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MOUNTAIN VIEW — For the first time in its history, the Mountain View city council is made up almost entirely of women and holds a progressive majority after years of more conservative and slow-growth leadership.

With a majority of the seats on the city council up this past November, voters faced an ideologically split candidate pool divided on the city’s hot-button issues of housing, RV and car dwellers, rent control, policing and economic recovery from the pandemic.

Former Vice Mayor Ellen Kamei was chosen by her newly sworn in council colleagues to lead the city as mayor, replacing council member Margaret Abe-Koga. Her ascension to the city’s top role from second-in-command is part of a general tradition to pick the former vice mayor to be mayor.

Nominated by Lisa Matichak, who was vice mayor, councilman Lucas Ramirez was unanimously chosen to replace her after four years on the city council.

Lucas Ramirez, Vice Mayor of Mountain View 

After nine people ran for an open seat, voters in November tapped Abe-Koga, former California Assembly speaker Sally Lieber, Matichak and former councilwoman Pat Showalter to lead the city.

With Chris Clark and John McAlister termed out and replaced with Showalter and Lieber, the city council’s make up is among the most progressive in the city’s history with a majority claiming support for rent control, more affordable housing projects, increasing parking options for RV and vehicle dwellers and using government as a safety net for the city’s most vulnerable.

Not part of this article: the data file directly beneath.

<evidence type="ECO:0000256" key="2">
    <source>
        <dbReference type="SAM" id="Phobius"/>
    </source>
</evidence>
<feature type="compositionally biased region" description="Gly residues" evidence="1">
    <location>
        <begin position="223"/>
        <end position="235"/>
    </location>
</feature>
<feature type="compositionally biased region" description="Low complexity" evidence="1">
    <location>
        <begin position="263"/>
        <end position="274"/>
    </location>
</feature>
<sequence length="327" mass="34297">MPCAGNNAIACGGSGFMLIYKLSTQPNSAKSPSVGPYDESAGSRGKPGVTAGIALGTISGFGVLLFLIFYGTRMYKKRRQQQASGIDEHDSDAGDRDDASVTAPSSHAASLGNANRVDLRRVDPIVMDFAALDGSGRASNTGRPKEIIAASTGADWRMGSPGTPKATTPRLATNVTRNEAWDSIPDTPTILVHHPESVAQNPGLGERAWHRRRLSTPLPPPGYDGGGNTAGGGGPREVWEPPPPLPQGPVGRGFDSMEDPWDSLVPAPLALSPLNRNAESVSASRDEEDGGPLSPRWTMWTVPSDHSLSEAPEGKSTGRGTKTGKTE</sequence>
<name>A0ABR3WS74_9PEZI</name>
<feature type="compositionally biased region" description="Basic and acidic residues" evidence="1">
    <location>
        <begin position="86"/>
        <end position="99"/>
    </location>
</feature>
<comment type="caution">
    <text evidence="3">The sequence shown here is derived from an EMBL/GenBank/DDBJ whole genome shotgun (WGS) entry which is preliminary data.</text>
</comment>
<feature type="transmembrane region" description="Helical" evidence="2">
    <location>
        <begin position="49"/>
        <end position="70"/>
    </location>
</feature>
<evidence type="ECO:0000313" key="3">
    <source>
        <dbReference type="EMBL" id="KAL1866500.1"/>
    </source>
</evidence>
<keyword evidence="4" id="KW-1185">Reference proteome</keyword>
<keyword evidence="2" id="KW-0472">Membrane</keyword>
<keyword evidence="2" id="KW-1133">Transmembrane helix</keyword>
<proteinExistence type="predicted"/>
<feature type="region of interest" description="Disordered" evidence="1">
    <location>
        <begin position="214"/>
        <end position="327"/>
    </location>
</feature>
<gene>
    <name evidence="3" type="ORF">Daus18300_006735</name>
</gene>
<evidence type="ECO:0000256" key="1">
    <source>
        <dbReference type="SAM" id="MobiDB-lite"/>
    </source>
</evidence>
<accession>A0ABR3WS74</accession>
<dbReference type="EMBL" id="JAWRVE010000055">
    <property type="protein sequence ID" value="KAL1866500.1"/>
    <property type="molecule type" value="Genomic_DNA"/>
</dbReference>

The daughter of a Japanese father detained in an American internment camp in Wyoming and a Puerto Rican-Chinese mother from New York City, Kamei has been a key ally of progressives on the council since her election in 2018.

Kamei said during her remarks that she’d like to keep Mountain View as the welcoming place that she grew up in. She said she’ll focus her leadership on the economic recovery and shoring up renters — who make up about 60% of Mountain View’s population.

“Top of my mind is the state eviction moratorium,” she said. “We have legislators who share our common goals of keeping people housed and we want to keep Mountain View a welcoming place. The pandemic has brought hardships for everyone coupled with so much uncertainty. I’m moved by the compassion of our neighbors.”

Ramirez thanked outgoing council members Clark and McAlister for their service during his remarks and lamented the fact that he is the only man left on the council as it deprived the city of a “truly historic council” of all women.

“I regret being the obstacle to that somewhat,” he said “But the voters have the opportunity to get that done in 2022.”

With the reorganization complete, the city council adjourned their meeting on Tuesday in memory of Judy Moss, Mountain View’s first female council member and mayor who served two terms from 1972 to 1980 who died two weeks ago.